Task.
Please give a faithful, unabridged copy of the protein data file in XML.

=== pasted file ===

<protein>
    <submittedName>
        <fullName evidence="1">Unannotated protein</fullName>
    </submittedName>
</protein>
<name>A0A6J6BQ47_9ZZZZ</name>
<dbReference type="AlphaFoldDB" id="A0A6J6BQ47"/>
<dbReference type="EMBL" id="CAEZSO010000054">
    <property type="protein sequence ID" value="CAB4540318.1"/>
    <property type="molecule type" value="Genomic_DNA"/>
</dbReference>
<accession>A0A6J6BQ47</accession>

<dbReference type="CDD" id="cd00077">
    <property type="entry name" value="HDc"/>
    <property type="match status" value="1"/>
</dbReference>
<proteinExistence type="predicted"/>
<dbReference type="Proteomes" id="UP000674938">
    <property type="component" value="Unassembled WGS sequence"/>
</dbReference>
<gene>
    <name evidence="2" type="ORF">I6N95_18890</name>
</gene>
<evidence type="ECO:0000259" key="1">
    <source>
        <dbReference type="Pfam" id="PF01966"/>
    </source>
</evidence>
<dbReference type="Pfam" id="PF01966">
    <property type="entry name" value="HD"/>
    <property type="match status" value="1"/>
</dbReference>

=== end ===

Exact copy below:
<protein>
    <submittedName>
        <fullName evidence="1">Unannotated protein</fullName>
    </submittedName>
</protein>
<name>A0A6J6BQ47_9ZZZZ</name>
<dbReference type="AlphaFoldDB" id="A0A6J6BQ47"/>
<dbReference type="EMBL" id="CAEZSO010000054">
    <property type="protein sequence ID" value="CAB4540318.1"/>
    <property type="molecule type" value="Genomic_DNA"/>
</dbReference>
<accession>A0A6J6BQ47</accession>

<dbReference type="CDD" id="cd00077">
    <property type="entry name" value="HDc"/>
    <property type="match status" value="1"/>
</dbReference>
<proteinExistence type="predicted"/>
<dbReference type="Proteomes" id="UP000674938">
    <property type="component" value="Unassembled WGS sequence"/>
</dbReference>
<gene>
    <name evidence="2" type="ORF">I6N95_18890</name>
</gene>
<evidence type="ECO:0000259" key="1">
    <source>
        <dbReference type="Pfam" id="PF01966"/>
    </source>
</evidence>
<dbReference type="Pfam" id="PF01966">
    <property type="entry name" value="HD"/>
    <property type="match status" value="1"/>
</dbReference>